What don’t you like about writing, or whatever you need to do marketing wise?
–Aside from a constant battle with incipient carpal tunnel syndrome, I dislike having to spend a lot of time doing something I’m not very good at, namely promoting my work. I enjoy doing interviews (really!) and corresponding with readers, once they are readers — but the process of trying to make my work visible to the reading world takes a great deal of time and doesn’t pay off very quickly.
Tell me, when your muse is visiting and you’re on a roll, what would seriously drive her/him away?
–A family emergency, I’d guess.
What does your muse look like?
–Like whichever character is most willing to speak to me at the time.
Do you ever speak to your characters and do you get along all the time?
–I guess I just answered that question!
I’m sorry, you’re right. But the second part of my question still needs an answer though.
I believe my characters become exasperated with me at times, but they don’t say so directly. They just sulk and hide.
Can you name the food and drink that will surely get you started?
–Coffee doesn’t hurt. Dark chocolate cake can momentarily distract me.
Would you be able to come up with an excuse on why you haven’t written a whole day, and have me believe it too?
–How about a cluster of them? I’m between novels, and I’m waiting for beta readers to get back to me on the next novel to be published, and I’m busy asking for reviews, and I’m answering some particularly clever interview questions . . . .
And finally why would you ever want to live life behind a keyboard slaving over a manuscript?
–Well, to return to my opening theme: I was born to do it.
Also, I love to read, and the thought of giving someone else a book to read delights me.
Okay now that we have the mandatory questions out of the way, shoot your mouth off. Tell me whatever you want the blab about. But please no cat’s, dogs, or children. Make me laugh, or cry, or even envious. Tell me something none has ever heard before from you. hehehe, love those little dirty secrets, real or make believe. 🙂
–No dogs? Well, all right (sigh) . . . .
I haven’t said anything about Wander Home except its hodge-podge of genres, its title, and how long it took me to find the title. So even though others have heard it before, I hope you’ll pardon me for including my teaser for the book.
Please do! I can’t wait to hear it.
Death is what you make it. . . .
Eleanor never wanted to leave the daughter she loved so much. The overpowering urge to wander — to search, without knowing what she sought — drove her away. She left little Cassidy in her family’s loving care. But Cassidy and the others died in an accident before Eleanor could find her way home.
Now, they are all reunited, in an afterlife where nothing is truly lost. Places once loved may be revisited, memories relived or even shared. One may be any age suitable to the mood and moment. Surely this is a place where Eleanor and her family can understand and heal. And yet, the restlessness that shaped Eleanor’s life still haunts her in death. Somehow, she must solve the mystery of her life — or none of them will be at peace.
. . . What that doesn’t really convey is that there is a romance angle of a sort. I’m of two minds about whether and how much to emphasize it when I first describe the book to people. It’s not a “romance novel,” and I’m not sure whether it would disappoint someone who picked it up with that expectation.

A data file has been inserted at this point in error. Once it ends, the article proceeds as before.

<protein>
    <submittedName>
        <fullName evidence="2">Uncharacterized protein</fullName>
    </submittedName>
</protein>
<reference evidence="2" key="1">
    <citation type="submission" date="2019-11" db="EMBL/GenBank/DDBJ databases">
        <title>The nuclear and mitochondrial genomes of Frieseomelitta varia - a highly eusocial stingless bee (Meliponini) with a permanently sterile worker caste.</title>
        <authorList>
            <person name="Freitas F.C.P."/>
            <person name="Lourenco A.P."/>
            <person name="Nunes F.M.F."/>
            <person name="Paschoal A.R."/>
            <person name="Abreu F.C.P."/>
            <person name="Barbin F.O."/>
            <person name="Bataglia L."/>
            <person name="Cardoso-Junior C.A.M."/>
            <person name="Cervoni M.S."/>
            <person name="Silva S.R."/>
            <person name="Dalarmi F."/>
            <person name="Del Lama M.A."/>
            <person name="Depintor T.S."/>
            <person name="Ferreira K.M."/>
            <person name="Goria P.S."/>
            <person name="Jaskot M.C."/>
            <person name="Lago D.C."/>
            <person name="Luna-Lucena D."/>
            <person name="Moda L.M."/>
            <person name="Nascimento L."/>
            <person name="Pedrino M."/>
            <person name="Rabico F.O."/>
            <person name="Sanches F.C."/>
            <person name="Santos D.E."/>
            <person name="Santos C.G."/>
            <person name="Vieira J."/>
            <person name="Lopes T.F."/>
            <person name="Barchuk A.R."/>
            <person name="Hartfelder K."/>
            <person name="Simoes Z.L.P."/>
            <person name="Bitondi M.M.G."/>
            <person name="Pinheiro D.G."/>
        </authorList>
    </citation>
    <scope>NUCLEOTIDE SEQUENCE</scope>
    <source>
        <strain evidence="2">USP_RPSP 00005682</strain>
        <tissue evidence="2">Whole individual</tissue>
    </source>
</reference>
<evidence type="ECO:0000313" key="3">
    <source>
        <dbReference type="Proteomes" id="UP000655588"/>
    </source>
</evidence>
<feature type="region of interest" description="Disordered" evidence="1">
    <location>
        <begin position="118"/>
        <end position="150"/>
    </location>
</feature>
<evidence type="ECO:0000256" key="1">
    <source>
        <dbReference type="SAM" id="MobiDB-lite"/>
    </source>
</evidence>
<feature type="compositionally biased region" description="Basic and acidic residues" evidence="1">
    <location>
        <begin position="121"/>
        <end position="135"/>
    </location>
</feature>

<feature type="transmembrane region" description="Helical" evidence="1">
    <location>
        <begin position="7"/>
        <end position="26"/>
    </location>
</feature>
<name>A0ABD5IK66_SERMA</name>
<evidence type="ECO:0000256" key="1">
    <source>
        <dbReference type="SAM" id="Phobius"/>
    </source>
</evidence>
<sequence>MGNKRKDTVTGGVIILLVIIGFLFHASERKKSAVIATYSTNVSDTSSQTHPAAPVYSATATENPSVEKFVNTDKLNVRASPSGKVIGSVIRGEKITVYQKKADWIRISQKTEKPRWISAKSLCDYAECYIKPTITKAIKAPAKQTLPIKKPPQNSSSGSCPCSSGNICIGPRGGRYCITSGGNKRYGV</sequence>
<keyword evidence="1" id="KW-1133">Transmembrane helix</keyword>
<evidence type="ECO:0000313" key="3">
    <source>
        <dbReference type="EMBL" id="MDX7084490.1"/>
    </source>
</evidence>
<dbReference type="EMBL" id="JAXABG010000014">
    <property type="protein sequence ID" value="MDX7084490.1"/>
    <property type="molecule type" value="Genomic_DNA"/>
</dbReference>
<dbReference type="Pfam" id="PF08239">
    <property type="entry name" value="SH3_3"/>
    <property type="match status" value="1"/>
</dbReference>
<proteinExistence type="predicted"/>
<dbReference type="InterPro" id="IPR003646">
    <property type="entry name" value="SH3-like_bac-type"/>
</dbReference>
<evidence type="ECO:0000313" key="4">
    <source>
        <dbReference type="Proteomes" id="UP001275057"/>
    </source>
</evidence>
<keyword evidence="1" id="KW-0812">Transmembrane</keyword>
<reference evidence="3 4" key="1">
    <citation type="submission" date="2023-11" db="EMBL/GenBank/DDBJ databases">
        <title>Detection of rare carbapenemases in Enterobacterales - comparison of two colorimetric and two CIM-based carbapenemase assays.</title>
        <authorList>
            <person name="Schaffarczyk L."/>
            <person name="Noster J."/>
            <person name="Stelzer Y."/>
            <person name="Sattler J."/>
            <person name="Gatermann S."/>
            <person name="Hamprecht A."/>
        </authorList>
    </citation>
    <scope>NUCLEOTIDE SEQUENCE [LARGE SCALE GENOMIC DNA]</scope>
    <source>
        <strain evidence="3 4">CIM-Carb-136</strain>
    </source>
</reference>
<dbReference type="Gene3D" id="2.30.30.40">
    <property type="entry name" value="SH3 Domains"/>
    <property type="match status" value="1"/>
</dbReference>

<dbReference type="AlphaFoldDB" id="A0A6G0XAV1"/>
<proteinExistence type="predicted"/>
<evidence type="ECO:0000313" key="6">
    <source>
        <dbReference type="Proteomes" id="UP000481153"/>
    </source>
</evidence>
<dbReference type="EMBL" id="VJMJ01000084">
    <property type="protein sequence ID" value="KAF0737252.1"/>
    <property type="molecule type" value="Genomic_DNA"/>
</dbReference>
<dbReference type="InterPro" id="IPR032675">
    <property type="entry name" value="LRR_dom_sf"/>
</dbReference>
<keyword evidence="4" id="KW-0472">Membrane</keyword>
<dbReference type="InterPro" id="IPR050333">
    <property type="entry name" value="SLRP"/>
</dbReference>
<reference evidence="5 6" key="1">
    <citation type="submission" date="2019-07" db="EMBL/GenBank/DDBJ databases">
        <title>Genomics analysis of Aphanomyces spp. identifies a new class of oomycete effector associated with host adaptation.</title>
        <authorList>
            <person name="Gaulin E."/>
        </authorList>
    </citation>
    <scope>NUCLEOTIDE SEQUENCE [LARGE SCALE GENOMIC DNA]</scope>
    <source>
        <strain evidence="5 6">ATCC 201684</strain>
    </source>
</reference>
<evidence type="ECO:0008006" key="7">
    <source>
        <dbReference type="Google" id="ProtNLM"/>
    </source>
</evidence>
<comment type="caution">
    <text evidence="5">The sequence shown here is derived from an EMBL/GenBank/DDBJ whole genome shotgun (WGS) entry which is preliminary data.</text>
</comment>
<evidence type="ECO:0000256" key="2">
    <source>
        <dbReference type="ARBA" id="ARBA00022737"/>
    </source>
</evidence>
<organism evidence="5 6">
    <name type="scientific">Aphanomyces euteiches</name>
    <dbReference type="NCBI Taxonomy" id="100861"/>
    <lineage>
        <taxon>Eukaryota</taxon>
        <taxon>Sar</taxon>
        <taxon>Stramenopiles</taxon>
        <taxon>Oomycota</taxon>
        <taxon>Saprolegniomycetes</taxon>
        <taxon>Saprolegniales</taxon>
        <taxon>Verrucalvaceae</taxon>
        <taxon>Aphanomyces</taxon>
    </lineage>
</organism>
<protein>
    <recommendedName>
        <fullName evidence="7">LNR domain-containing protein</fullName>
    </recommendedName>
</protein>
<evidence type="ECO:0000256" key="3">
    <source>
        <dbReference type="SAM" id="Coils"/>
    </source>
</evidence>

I’m writing (with some difficulty, as I mentioned) a short story based in the same afterlife as Wander Home and including one of its characters. If and when I finish it to my satisfaction, I’ll post it as a freebie in various places, in the hope that it’ll lead people to the novel. Tentative title: “The Library.”
The two science fiction novels I’m editing are the sequel to Twin-Bred, tentatively titled Reach: a Twin-Bred novel, and a stand-alone SF novel involving conjoined twins and future technology.
Given the invitation to reveal either real or make-believe secrets, I’ll start a round of “two truths and a lie,” and let you and your readers respond:
–I live in a low-probability universe.
–I’m missing a toe on my left foot.
–I’m drinking a truly luscious cup of cocoa as I write this.
Oh! Great a riddle, let’s say anyone who posts the right answer to it as a reply get’s to call themselves winner. 🙂 And those who just want to know should read tomorrows post.
You are very welcome. I do hope you aren’t leaving without telling us a little bit about yourself? Come on, spill, give us that bio.
Karen A. Wyle was born a Connecticut Yankee, but moved every few years throughout her childhood and adolescence. After college in California, law school in Massachusetts, and a mercifully short stint in a large San Francisco law firm, she moved to Los Angeles, where she met her now-husband, who hates L.A. They eventually settled in Bloomington, Indiana, home of Indiana University.
Wyle has been a voracious and compulsive reader as long as she can remember. Do not strand this woman on a plane without reading matter! Wyle was an English and American Literature major at Stanford University, which suited her, although she has in recent years developed some doubts about whether studying literature is, for most people, a good preparation for enjoying it.
Her voice is the product of almost five decades of reading both literary and genre fiction. It is no doubt also influenced, although she hopes not fatally tainted, by her years of practicing appellate law. Her personal history has led her to focus on often-intertwined themes of family, communication, the impossibility of controlling events, and the persistence of unfinished business.
Very interesting Karen, and nice to know you gave up on law, 🙂 to trade it in for literature. Now tell us where can we find you online?
Author website: www.KarenAWyle.net
Facebook author page: www.facebook.com/KarenAWyle
Blog (Looking Around): http://looking-around.blogspot.com
Twitter handle: @WordsmithWyle